Members · Prefs · Laboratory · Collections · Openings · Endgames · Sacrifices · History · Search Kibitzing · Kibitzer's Café · Chessforums · Tournament Index · Players · Kibitzing

(If you register a free account you won't see all these ads!)
Tigran Vartanovich Petrosian vs Salomon Flohr
Tbilisi (1942)
Budapest Defense: Alekhine Variation (A52)  ·  1-0


Click Here to play Guess-the-Move
Given 72 times; par: 86 [what's this?]

explore this opening
find similar games 6 more Petrosian/Flohr games
PGN: download | view | print Help: general | java-troubleshooting

TIP: To flip the board (so black is on the bottom) press the "I" key on your keyboard.

PGN Viewer:  What is this?
For help with this chess viewer, please see the Olga Chess Viewer Quickstart Guide.

Kibitzer's Corner
Premium Chessgames Member
  Resignation Trap: This is a game from a sumultaneous exhibition by Flohr in June of 1942. I believe Flohr never tried this defense in a serious game.
Premium Chessgames Member
  GreenCastle: Why not? 5...♘xf2 looks pretty interesting.
Premium Chessgames Member
  Benzol: <RT> I believe you're right but why was Flohr playing the Black side?
Oct-28-06  RookFile: Smooth technique for a young man.... who would later develop into world champion!
Premium Chessgames Member
  ChessDude33: <GreenCastle> yea...that definately loses, g3 makes Qh4+(after 5...Nxf2) look kinda silly and if Bc5+ then Kg3-h2 looks safe enough for me.
Premium Chessgames Member
  GreenCastle: <ChessDude33> 5...♘xf2 6.♔xf2 ♕h4+ 7.g3 ♕xe4 8.♘f3 ♗c5+ is hardly 'silly'. Still, Black probably doesn't have enough for the piece as it is difficult to get his pieces out.
Premium Chessgames Member
  ChessDude33: <GreenCastle> I don't know how to say this but...sac'n a piece to to reach a losing (yes I am calling your line is) position is silly to me.

Jan-29-08  Knight13: This is what you get for leaving your king in the center too long.
Premium Chessgames Member
  kbob: Flohr was about 34 and Petrosian was about 13 years old
Jan-28-12  supergeckoh: Petrosian is an under-appreciated player among some juniors, including myself. But we could learn so much from him. Look at this game. He completely outplays a strong Grandmaster with a maturity that is well beyond his years.
Jan-28-12  supergeckoh: Position after 11...f5?

click for larger view

I think 11...f5 was the first mistake from Flohr. In my opinion better was 11...O-O 12.O-O-O ♗d7 13.f5 ♘ge5 although even here Black's position is difficult. But 11...f5 open's up the position in Petrosian's favour.

Jan-28-12  SChesshevsky: <<I think 11...f5 was the first mistake from Flohr.>>

I agree. Playing for attack with the B still on c8 and no King cover w the Q in front on a soon to be open file doesn't seem like a very good idea.

But if one of the other comments is correct that this was a simul ex then he probably didn't calculate out to the 17. Bg5 pin.

Jan-28-12  SChesshevsky: <<Petrosian is an under-appreciated player among some juniors, including myself. But we could learn so much from him.>>

I think you're right. Petrosian had a very rare understanding of chess. I think if you play over the following game and can work to explain each of Petrosian's moves it's a great learning experience.

Petrosian vs Fischer, 1959

Premium Chessgames Member
  Penguincw: < Budapest Defense: Alekhine Variation >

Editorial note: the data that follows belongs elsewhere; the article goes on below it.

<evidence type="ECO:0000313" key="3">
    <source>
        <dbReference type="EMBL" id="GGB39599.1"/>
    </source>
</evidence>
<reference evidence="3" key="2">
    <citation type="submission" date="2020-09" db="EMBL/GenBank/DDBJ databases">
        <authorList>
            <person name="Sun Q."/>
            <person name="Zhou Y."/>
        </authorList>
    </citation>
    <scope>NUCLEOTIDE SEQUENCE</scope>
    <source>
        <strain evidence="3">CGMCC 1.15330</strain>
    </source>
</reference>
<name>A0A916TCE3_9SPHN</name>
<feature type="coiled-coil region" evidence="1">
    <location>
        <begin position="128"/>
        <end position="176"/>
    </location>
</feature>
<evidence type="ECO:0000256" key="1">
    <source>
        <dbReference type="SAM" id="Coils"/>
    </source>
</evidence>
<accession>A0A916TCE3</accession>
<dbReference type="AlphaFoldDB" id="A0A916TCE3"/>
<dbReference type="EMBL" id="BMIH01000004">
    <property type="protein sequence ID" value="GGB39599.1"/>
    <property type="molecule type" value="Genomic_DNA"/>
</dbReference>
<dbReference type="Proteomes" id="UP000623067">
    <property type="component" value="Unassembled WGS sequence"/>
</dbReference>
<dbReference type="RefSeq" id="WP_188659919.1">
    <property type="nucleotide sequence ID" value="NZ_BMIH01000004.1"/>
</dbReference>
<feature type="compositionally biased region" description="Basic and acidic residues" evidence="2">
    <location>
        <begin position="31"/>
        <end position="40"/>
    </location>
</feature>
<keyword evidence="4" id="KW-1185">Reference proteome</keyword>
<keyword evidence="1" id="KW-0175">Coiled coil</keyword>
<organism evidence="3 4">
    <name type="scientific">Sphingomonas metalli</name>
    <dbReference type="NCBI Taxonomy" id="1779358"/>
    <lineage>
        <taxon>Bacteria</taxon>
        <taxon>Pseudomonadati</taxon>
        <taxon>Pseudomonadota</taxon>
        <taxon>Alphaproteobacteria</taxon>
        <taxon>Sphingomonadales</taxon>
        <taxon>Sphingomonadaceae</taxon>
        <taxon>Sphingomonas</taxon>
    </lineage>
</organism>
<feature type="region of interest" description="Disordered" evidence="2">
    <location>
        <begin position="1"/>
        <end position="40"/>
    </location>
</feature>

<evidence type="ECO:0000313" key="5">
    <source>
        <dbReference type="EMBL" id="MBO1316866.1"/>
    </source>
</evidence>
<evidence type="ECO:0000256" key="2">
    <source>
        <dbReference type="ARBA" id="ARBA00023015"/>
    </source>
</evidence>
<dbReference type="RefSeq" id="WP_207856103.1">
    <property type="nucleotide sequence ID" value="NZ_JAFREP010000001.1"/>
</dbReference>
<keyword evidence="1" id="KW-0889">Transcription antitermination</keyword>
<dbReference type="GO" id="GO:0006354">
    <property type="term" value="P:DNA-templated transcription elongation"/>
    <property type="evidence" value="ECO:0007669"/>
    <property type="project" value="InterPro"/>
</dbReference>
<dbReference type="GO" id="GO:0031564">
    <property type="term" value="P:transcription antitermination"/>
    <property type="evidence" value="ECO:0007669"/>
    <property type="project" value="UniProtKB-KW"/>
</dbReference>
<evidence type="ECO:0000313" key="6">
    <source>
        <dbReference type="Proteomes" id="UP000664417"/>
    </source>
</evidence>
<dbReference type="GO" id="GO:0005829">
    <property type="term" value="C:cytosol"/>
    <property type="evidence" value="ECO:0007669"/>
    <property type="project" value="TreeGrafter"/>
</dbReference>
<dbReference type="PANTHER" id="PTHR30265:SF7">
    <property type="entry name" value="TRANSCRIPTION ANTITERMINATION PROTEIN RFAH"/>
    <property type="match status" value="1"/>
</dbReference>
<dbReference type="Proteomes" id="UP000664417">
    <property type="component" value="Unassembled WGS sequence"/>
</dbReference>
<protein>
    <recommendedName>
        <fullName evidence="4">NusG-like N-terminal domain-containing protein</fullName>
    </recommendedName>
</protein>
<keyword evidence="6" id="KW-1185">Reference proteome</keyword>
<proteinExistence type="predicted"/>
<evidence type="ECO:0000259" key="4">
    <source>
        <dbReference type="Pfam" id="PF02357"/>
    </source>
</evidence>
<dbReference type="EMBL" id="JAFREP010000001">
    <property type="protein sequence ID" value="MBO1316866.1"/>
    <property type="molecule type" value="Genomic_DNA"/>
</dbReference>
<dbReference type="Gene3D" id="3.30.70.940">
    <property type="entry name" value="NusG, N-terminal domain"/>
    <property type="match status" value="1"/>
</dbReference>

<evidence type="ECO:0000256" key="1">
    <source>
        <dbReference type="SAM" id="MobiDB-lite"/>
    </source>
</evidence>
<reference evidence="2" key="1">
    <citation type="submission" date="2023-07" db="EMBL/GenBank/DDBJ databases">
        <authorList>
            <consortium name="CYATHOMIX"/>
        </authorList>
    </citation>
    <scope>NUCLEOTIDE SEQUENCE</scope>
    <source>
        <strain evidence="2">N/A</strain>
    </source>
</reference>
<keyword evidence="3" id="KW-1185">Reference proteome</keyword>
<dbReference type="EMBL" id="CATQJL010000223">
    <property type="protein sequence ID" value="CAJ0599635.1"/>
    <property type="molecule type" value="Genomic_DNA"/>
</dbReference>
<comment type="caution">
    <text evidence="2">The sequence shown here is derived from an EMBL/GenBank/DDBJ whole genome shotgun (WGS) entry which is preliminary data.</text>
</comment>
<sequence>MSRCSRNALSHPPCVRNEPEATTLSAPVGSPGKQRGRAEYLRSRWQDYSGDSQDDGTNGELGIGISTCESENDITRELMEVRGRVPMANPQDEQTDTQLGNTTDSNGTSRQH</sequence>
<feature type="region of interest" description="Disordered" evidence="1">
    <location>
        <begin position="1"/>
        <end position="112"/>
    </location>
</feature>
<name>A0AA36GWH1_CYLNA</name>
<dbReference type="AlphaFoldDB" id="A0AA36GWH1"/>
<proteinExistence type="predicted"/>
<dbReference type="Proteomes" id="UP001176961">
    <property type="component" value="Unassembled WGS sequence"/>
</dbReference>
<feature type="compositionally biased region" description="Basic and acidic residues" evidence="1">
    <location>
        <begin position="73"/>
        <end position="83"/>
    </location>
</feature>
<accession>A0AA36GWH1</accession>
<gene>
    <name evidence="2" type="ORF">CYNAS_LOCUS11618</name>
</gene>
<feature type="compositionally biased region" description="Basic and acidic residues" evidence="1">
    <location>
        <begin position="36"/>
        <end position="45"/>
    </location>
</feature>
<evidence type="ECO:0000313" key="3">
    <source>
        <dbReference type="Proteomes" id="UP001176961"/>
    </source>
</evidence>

Well, at least I know now that there is more than the Alekhine's Defence.

Feb-04-13  RAlehin: What about 14... Nxg2 ? That looks like a typical simul move
Mar-28-14  Morphized: <Penguincw> There is actually a lot of opening variations named after AAA, for instance in the Slav, in the Dutch, in the french, in the Queen's indian and much, much more!
Premium Chessgames Member
  TheFocus: This simultaneous game is Game
#1 in <The Games of Tigran Petrosian>, Volume. 1.

This was Petrosian's only win against Flohr, who had a record of +1-0=5 in tournament play against him.

NOTE: You need to pick a username and password to post a reply. Getting your account takes less than a minute, totally anonymous, and 100% free--plus, it entitles you to features otherwise unavailable. Pick your username now and join the chessgames community!
If you already have an account, you should login now.
Please observe our posting guidelines:
  1. No obscene, racist, sexist, or profane language.
  2. No spamming, advertising, or duplicating posts.
  3. No personal attacks against other members.
  4. Nothing in violation of United States law.
  5. No posting personal information of members.
Blow the Whistle See something that violates our rules? Blow the whistle and inform an administrator.

NOTE: Keep all discussion on the topic of this page. This forum is for this specific game and nothing else. If you want to discuss chess in general, or this site, you might try the Kibitzer's Café.
Messages posted by Chessgames members do not necessarily represent the views of, its employees, or sponsors.
Spot an error? Please submit a correction slip and help us eliminate database mistakes!
This game is type: CLASSICAL (Disagree? Please submit a correction slip.)

Featured in the Following Game Collections [what is this?]
Game 1
from Move by Move - Petrosian (Engqvist) by Qindarka
by Harmonicus
from Games I went through by nightingfeld
Go Get 'em, Tiger!
from Various Inspirations by supergeckoh

home | about | login | logout | F.A.Q. | your profile | preferences | Premium Membership | Kibitzer's Café | Biographer's Bistro | new kibitzing | chessforums | Tournament Index | Player Directory | Notable Games | World Chess Championships | Opening Explorer | Guess the Move | Game Collections | ChessBookie Game | Chessgames Challenge | Store | privacy notice | contact us
Copyright 2001-2018, Chessgames Services LLC